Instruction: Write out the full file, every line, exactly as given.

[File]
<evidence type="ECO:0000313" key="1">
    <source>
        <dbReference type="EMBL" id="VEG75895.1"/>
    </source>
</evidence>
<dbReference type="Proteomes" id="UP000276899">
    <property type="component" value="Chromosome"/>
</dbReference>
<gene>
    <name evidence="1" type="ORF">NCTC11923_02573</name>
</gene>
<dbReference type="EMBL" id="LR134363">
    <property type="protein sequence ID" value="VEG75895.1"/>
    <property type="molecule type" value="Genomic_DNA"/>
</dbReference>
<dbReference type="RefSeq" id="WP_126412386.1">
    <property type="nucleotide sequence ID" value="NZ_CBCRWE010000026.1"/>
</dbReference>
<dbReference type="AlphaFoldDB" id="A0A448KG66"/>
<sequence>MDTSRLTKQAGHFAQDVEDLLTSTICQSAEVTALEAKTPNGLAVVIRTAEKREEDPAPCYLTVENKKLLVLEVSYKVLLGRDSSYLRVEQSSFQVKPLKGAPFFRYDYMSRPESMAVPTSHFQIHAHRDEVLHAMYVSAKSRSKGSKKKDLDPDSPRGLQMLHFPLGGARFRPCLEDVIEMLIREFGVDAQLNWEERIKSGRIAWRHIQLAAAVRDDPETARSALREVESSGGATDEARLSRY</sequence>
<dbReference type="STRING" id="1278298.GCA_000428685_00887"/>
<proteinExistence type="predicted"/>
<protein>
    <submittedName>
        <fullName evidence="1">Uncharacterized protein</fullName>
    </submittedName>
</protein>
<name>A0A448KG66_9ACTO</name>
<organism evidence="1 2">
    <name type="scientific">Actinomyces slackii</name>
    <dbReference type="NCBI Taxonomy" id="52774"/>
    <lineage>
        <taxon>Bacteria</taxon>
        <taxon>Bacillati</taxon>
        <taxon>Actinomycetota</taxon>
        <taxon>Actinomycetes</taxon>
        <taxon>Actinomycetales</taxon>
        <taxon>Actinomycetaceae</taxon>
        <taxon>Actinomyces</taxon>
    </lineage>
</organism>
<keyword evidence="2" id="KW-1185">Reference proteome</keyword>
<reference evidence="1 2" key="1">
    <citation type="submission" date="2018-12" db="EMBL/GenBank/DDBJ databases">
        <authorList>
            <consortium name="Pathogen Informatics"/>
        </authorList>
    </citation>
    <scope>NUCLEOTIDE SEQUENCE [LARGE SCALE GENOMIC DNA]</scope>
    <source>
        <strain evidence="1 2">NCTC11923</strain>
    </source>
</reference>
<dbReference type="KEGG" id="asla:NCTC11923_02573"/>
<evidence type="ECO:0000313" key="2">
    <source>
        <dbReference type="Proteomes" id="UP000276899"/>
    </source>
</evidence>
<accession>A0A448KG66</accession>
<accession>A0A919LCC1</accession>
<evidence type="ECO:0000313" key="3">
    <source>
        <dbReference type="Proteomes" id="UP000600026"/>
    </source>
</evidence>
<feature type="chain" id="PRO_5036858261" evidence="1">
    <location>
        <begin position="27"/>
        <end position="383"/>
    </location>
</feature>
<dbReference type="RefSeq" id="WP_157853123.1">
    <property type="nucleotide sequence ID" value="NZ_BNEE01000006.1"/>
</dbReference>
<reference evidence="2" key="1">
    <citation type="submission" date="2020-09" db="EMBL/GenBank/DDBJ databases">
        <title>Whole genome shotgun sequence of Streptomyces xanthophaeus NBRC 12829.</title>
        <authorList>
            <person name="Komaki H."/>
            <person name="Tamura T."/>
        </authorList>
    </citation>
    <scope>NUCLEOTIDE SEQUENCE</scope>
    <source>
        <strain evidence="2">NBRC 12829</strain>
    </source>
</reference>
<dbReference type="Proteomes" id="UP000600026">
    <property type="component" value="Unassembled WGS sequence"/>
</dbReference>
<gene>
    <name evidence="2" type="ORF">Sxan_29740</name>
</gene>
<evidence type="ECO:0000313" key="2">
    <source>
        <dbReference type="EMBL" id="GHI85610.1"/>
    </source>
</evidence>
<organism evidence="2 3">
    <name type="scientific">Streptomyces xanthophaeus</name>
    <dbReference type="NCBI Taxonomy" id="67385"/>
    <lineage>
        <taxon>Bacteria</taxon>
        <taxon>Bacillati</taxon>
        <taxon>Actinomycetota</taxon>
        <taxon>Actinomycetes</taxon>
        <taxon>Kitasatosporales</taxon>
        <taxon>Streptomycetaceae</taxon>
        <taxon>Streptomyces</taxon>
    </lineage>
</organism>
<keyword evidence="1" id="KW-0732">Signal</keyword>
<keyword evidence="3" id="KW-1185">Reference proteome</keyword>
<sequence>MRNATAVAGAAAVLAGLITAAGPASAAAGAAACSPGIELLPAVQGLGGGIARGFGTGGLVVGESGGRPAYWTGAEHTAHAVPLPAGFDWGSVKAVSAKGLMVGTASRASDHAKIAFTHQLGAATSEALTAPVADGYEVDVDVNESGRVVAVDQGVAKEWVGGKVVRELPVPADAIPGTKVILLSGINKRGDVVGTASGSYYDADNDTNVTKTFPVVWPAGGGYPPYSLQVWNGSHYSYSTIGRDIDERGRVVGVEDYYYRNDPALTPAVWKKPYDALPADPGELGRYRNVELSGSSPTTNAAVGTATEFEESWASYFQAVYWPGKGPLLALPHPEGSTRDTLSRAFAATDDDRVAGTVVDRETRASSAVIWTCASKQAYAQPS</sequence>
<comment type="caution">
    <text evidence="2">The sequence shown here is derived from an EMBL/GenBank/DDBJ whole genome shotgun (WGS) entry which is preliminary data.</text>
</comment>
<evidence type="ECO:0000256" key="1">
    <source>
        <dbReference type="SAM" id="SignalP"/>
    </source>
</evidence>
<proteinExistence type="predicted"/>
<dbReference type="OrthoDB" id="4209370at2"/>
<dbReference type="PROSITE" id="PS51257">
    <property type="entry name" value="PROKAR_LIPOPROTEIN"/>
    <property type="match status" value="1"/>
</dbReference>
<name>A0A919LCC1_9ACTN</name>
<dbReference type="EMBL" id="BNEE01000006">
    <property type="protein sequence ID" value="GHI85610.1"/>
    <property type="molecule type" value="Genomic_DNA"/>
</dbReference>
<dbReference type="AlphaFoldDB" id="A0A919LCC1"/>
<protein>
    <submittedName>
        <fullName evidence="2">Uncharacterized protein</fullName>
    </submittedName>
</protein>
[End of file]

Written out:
<evidence type="ECO:0000313" key="1">
    <source>
        <dbReference type="EMBL" id="VEG75895.1"/>
    </source>
</evidence>
<dbReference type="Proteomes" id="UP000276899">
    <property type="component" value="Chromosome"/>
</dbReference>
<gene>
    <name evidence="1" type="ORF">NCTC11923_02573</name>
</gene>
<dbReference type="EMBL" id="LR134363">
    <property type="protein sequence ID" value="VEG75895.1"/>
    <property type="molecule type" value="Genomic_DNA"/>
</dbReference>
<dbReference type="RefSeq" id="WP_126412386.1">
    <property type="nucleotide sequence ID" value="NZ_CBCRWE010000026.1"/>
</dbReference>
<dbReference type="AlphaFoldDB" id="A0A448KG66"/>
<sequence>MDTSRLTKQAGHFAQDVEDLLTSTICQSAEVTALEAKTPNGLAVVIRTAEKREEDPAPCYLTVENKKLLVLEVSYKVLLGRDSSYLRVEQSSFQVKPLKGAPFFRYDYMSRPESMAVPTSHFQIHAHRDEVLHAMYVSAKSRSKGSKKKDLDPDSPRGLQMLHFPLGGARFRPCLEDVIEMLIREFGVDAQLNWEERIKSGRIAWRHIQLAAAVRDDPETARSALREVESSGGATDEARLSRY</sequence>
<dbReference type="STRING" id="1278298.GCA_000428685_00887"/>
<proteinExistence type="predicted"/>
<protein>
    <submittedName>
        <fullName evidence="1">Uncharacterized protein</fullName>
    </submittedName>
</protein>
<name>A0A448KG66_9ACTO</name>
<organism evidence="1 2">
    <name type="scientific">Actinomyces slackii</name>
    <dbReference type="NCBI Taxonomy" id="52774"/>
    <lineage>
        <taxon>Bacteria</taxon>
        <taxon>Bacillati</taxon>
        <taxon>Actinomycetota</taxon>
        <taxon>Actinomycetes</taxon>
        <taxon>Actinomycetales</taxon>
        <taxon>Actinomycetaceae</taxon>
        <taxon>Actinomyces</taxon>
    </lineage>
</organism>
<keyword evidence="2" id="KW-1185">Reference proteome</keyword>
<reference evidence="1 2" key="1">
    <citation type="submission" date="2018-12" db="EMBL/GenBank/DDBJ databases">
        <authorList>
            <consortium name="Pathogen Informatics"/>
        </authorList>
    </citation>
    <scope>NUCLEOTIDE SEQUENCE [LARGE SCALE GENOMIC DNA]</scope>
    <source>
        <strain evidence="1 2">NCTC11923</strain>
    </source>
</reference>
<dbReference type="KEGG" id="asla:NCTC11923_02573"/>
<evidence type="ECO:0000313" key="2">
    <source>
        <dbReference type="Proteomes" id="UP000276899"/>
    </source>
</evidence>
<accession>A0A448KG66</accession>
<accession>A0A919LCC1</accession>
<evidence type="ECO:0000313" key="3">
    <source>
        <dbReference type="Proteomes" id="UP000600026"/>
    </source>
</evidence>
<feature type="chain" id="PRO_5036858261" evidence="1">
    <location>
        <begin position="27"/>
        <end position="383"/>
    </location>
</feature>
<dbReference type="RefSeq" id="WP_157853123.1">
    <property type="nucleotide sequence ID" value="NZ_BNEE01000006.1"/>
</dbReference>
<reference evidence="2" key="1">
    <citation type="submission" date="2020-09" db="EMBL/GenBank/DDBJ databases">
        <title>Whole genome shotgun sequence of Streptomyces xanthophaeus NBRC 12829.</title>
        <authorList>
            <person name="Komaki H."/>
            <person name="Tamura T."/>
        </authorList>
    </citation>
    <scope>NUCLEOTIDE SEQUENCE</scope>
    <source>
        <strain evidence="2">NBRC 12829</strain>
    </source>
</reference>
<dbReference type="Proteomes" id="UP000600026">
    <property type="component" value="Unassembled WGS sequence"/>
</dbReference>
<gene>
    <name evidence="2" type="ORF">Sxan_29740</name>
</gene>
<evidence type="ECO:0000313" key="2">
    <source>
        <dbReference type="EMBL" id="GHI85610.1"/>
    </source>
</evidence>
<organism evidence="2 3">
    <name type="scientific">Streptomyces xanthophaeus</name>
    <dbReference type="NCBI Taxonomy" id="67385"/>
    <lineage>
        <taxon>Bacteria</taxon>
        <taxon>Bacillati</taxon>
        <taxon>Actinomycetota</taxon>
        <taxon>Actinomycetes</taxon>
        <taxon>Kitasatosporales</taxon>
        <taxon>Streptomycetaceae</taxon>
        <taxon>Streptomyces</taxon>
    </lineage>
</organism>
<keyword evidence="1" id="KW-0732">Signal</keyword>
<keyword evidence="3" id="KW-1185">Reference proteome</keyword>
<sequence>MRNATAVAGAAAVLAGLITAAGPASAAAGAAACSPGIELLPAVQGLGGGIARGFGTGGLVVGESGGRPAYWTGAEHTAHAVPLPAGFDWGSVKAVSAKGLMVGTASRASDHAKIAFTHQLGAATSEALTAPVADGYEVDVDVNESGRVVAVDQGVAKEWVGGKVVRELPVPADAIPGTKVILLSGINKRGDVVGTASGSYYDADNDTNVTKTFPVVWPAGGGYPPYSLQVWNGSHYSYSTIGRDIDERGRVVGVEDYYYRNDPALTPAVWKKPYDALPADPGELGRYRNVELSGSSPTTNAAVGTATEFEESWASYFQAVYWPGKGPLLALPHPEGSTRDTLSRAFAATDDDRVAGTVVDRETRASSAVIWTCASKQAYAQPS</sequence>
<comment type="caution">
    <text evidence="2">The sequence shown here is derived from an EMBL/GenBank/DDBJ whole genome shotgun (WGS) entry which is preliminary data.</text>
</comment>
<evidence type="ECO:0000256" key="1">
    <source>
        <dbReference type="SAM" id="SignalP"/>
    </source>
</evidence>
<proteinExistence type="predicted"/>
<dbReference type="OrthoDB" id="4209370at2"/>
<dbReference type="PROSITE" id="PS51257">
    <property type="entry name" value="PROKAR_LIPOPROTEIN"/>
    <property type="match status" value="1"/>
</dbReference>
<name>A0A919LCC1_9ACTN</name>
<dbReference type="EMBL" id="BNEE01000006">
    <property type="protein sequence ID" value="GHI85610.1"/>
    <property type="molecule type" value="Genomic_DNA"/>
</dbReference>
<dbReference type="AlphaFoldDB" id="A0A919LCC1"/>
<protein>
    <submittedName>
        <fullName evidence="2">Uncharacterized protein</fullName>
    </submittedName>
</protein>